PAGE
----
Australian Craig Wright was savaged on stage after continuing his claim to be Satoshi Nakamoto – the founder of Bitcoin – following the closing presentation at the AIBC Summit in Malta this evening.
Wright had spent the best part of his expletive-addled 20-minute speech ripping into Bitcoin and blockchain before agreeing to take a question from the audience as he prepared to walk off the stage.
The question came from crypto thought-leader Richard Heart who, after a frosty exchange, put a simple enquiry to the controversial entrepreneur: “Okay, so, are you Satoshi?”
“Yes,” replied Wright forcibly, triggering a ripple of mocking laughter throughout the auditorium.
“So you wrote the Satoshi whitepaper?” Heart pressed.
“Yes,” came the reply.
Heart pushed further, asking: “And you implemented the one megabyte block limit?”
“I put a temporary limit in there after being badgered by Mr Finney,” snapped a visibly irritated Wright.
As he paced up and down the stage, the heat was turned up on the barrage of uncomfortable questions from the social media influencer.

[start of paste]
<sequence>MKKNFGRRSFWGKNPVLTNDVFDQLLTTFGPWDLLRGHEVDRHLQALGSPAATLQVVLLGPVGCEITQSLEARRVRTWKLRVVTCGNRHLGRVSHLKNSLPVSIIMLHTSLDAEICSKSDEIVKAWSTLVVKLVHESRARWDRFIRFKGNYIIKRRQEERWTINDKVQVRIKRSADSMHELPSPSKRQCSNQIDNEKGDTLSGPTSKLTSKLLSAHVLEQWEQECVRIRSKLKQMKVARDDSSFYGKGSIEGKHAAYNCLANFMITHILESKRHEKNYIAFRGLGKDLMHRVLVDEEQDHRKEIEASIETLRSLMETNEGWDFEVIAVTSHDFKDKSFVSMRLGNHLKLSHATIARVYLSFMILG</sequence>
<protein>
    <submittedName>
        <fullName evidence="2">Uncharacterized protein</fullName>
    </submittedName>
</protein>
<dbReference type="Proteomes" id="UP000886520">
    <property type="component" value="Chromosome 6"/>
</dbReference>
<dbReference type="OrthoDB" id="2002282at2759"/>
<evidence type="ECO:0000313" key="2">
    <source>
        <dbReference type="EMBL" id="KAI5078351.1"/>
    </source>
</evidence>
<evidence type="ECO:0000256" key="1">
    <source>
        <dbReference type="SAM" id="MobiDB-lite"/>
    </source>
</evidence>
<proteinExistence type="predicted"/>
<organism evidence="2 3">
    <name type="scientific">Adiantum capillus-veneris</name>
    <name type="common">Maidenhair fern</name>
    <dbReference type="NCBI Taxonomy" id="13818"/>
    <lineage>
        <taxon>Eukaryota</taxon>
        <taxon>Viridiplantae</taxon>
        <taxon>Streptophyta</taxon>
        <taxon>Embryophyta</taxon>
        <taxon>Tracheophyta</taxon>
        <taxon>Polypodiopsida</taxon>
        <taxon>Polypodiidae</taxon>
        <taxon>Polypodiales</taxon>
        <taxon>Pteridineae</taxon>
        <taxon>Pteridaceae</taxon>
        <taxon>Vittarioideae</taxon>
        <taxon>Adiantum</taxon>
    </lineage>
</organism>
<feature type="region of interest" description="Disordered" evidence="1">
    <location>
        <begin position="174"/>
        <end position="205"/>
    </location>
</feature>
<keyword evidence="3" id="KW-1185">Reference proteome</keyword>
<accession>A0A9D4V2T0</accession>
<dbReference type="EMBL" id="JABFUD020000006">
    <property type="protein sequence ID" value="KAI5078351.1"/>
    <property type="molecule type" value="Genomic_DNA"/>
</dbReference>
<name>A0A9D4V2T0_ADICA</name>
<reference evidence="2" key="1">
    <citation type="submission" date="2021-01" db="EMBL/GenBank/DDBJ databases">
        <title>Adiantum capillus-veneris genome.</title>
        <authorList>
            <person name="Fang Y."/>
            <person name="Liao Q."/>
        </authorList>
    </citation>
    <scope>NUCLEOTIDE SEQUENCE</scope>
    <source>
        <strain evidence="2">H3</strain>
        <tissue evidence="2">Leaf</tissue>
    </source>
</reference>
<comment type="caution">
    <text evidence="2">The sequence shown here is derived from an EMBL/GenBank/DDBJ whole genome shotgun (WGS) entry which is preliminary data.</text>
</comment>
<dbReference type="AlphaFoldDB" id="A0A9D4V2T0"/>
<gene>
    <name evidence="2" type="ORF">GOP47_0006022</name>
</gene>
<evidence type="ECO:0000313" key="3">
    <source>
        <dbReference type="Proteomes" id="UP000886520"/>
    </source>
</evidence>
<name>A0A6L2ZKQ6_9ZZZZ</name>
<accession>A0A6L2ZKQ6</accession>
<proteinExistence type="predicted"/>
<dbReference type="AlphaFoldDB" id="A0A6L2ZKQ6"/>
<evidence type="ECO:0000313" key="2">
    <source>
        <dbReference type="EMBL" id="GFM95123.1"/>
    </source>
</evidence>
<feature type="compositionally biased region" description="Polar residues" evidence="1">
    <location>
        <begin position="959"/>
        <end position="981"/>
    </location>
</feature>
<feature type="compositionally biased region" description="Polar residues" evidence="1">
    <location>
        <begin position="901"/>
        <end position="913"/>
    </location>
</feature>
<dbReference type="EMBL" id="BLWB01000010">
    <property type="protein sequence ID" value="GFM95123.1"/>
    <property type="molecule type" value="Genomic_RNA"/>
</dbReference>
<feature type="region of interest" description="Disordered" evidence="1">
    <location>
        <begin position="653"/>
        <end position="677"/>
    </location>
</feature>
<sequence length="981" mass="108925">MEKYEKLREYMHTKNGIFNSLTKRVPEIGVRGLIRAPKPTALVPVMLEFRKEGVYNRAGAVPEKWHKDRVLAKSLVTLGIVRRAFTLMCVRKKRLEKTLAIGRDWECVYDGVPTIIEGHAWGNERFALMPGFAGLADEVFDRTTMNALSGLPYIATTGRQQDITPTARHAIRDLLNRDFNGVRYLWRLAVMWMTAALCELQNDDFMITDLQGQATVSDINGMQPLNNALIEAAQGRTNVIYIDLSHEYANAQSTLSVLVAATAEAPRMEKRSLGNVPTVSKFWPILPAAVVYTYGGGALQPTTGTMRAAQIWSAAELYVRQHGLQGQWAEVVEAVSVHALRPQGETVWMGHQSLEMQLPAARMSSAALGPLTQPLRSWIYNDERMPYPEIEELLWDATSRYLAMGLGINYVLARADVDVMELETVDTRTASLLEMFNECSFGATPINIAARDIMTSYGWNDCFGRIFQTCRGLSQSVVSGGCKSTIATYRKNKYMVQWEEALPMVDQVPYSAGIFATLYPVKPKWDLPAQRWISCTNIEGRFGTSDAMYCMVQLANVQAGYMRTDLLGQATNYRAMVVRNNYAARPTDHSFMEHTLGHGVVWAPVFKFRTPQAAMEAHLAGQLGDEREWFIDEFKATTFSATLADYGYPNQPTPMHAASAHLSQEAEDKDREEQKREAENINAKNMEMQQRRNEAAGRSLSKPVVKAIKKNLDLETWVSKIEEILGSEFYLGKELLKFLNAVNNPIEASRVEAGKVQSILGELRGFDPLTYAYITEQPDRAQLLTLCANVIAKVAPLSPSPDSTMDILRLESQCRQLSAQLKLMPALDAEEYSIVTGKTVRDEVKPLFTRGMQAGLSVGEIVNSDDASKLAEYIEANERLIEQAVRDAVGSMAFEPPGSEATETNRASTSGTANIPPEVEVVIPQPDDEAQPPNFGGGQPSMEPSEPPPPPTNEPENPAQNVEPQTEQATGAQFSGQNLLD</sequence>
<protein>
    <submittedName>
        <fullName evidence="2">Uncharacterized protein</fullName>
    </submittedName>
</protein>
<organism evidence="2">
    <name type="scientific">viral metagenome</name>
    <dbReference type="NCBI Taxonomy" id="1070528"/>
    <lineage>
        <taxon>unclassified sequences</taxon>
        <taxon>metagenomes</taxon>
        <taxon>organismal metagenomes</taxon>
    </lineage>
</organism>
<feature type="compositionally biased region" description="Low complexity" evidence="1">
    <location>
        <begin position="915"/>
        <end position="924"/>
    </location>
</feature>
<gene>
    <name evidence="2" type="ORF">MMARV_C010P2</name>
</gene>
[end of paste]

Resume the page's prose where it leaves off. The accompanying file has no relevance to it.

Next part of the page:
“So when you got access to the code base and could update the GitHub, and when you had access to your account on Bitcointalk, and when you had access to your Satoshi email, when did you decide you would stop using it to have influence over the project?
“And then a side-channel appears later of a broke guy with no successful business interests, no Bitcoin tied to his address, no running from the Australian tax office…”
Unable to contain himself, Wright interjected.
“Sorry, I’m not running from Australia, I’m in Britain – you know there are extradition laws?” he shouted.
“Morons who make things up – that’s called libel and slander!
“That’s why I’ve already got a number of people in court – because they’re dumb! They have no idea that you can’t basically be a public figure in Britain and run from the government.”
That then prompted the killer line from Heart…
“You’re only a public figure because you cosplay as Satoshi, right?”
Luckily for the 49-year-old computer scientist, the summit’s organisers called time on the session by playing the closing music and drowning the heated discussion out.